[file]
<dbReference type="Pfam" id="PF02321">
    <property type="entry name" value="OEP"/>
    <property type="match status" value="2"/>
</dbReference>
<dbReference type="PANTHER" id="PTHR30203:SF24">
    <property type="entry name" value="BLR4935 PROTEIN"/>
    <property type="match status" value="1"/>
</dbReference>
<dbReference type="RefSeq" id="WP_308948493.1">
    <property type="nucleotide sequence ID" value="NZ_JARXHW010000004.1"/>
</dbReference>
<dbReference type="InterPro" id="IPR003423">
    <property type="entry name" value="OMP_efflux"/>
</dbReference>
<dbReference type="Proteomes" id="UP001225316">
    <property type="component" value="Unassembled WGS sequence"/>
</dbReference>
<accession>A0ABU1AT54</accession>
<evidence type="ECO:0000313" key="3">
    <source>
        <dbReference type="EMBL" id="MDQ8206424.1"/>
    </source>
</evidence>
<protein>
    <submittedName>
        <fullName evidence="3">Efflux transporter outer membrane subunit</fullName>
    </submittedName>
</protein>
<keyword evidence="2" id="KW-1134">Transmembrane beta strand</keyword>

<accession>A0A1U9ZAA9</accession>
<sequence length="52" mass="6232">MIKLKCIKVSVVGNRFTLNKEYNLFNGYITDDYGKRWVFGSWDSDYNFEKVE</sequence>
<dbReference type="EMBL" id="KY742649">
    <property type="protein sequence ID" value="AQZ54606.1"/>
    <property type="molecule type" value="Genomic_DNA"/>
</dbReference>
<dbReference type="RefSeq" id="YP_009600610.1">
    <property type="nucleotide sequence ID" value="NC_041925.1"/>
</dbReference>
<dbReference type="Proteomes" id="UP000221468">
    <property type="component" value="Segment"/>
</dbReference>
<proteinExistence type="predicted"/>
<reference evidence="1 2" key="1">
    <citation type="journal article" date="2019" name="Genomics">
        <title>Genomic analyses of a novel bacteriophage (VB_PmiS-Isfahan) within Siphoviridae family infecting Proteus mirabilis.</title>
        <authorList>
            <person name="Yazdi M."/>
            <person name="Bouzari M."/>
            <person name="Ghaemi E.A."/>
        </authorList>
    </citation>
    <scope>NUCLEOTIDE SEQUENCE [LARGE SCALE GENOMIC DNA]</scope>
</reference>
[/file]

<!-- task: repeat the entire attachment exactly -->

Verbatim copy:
<dbReference type="Pfam" id="PF02321">
    <property type="entry name" value="OEP"/>
    <property type="match status" value="2"/>
</dbReference>
<dbReference type="PANTHER" id="PTHR30203:SF24">
    <property type="entry name" value="BLR4935 PROTEIN"/>
    <property type="match status" value="1"/>
</dbReference>
<dbReference type="RefSeq" id="WP_308948493.1">
    <property type="nucleotide sequence ID" value="NZ_JARXHW010000004.1"/>
</dbReference>
<dbReference type="InterPro" id="IPR003423">
    <property type="entry name" value="OMP_efflux"/>
</dbReference>
<dbReference type="Proteomes" id="UP001225316">
    <property type="component" value="Unassembled WGS sequence"/>
</dbReference>
<accession>A0ABU1AT54</accession>
<evidence type="ECO:0000313" key="3">
    <source>
        <dbReference type="EMBL" id="MDQ8206424.1"/>
    </source>
</evidence>
<protein>
    <submittedName>
        <fullName evidence="3">Efflux transporter outer membrane subunit</fullName>
    </submittedName>
</protein>
<keyword evidence="2" id="KW-1134">Transmembrane beta strand</keyword>

<accession>A0A1U9ZAA9</accession>
<sequence length="52" mass="6232">MIKLKCIKVSVVGNRFTLNKEYNLFNGYITDDYGKRWVFGSWDSDYNFEKVE</sequence>
<dbReference type="EMBL" id="KY742649">
    <property type="protein sequence ID" value="AQZ54606.1"/>
    <property type="molecule type" value="Genomic_DNA"/>
</dbReference>
<dbReference type="RefSeq" id="YP_009600610.1">
    <property type="nucleotide sequence ID" value="NC_041925.1"/>
</dbReference>
<dbReference type="Proteomes" id="UP000221468">
    <property type="component" value="Segment"/>
</dbReference>
<proteinExistence type="predicted"/>
<reference evidence="1 2" key="1">
    <citation type="journal article" date="2019" name="Genomics">
        <title>Genomic analyses of a novel bacteriophage (VB_PmiS-Isfahan) within Siphoviridae family infecting Proteus mirabilis.</title>
        <authorList>
            <person name="Yazdi M."/>
            <person name="Bouzari M."/>
            <person name="Ghaemi E.A."/>
        </authorList>
    </citation>
    <scope>NUCLEOTIDE SEQUENCE [LARGE SCALE GENOMIC DNA]</scope>
</reference>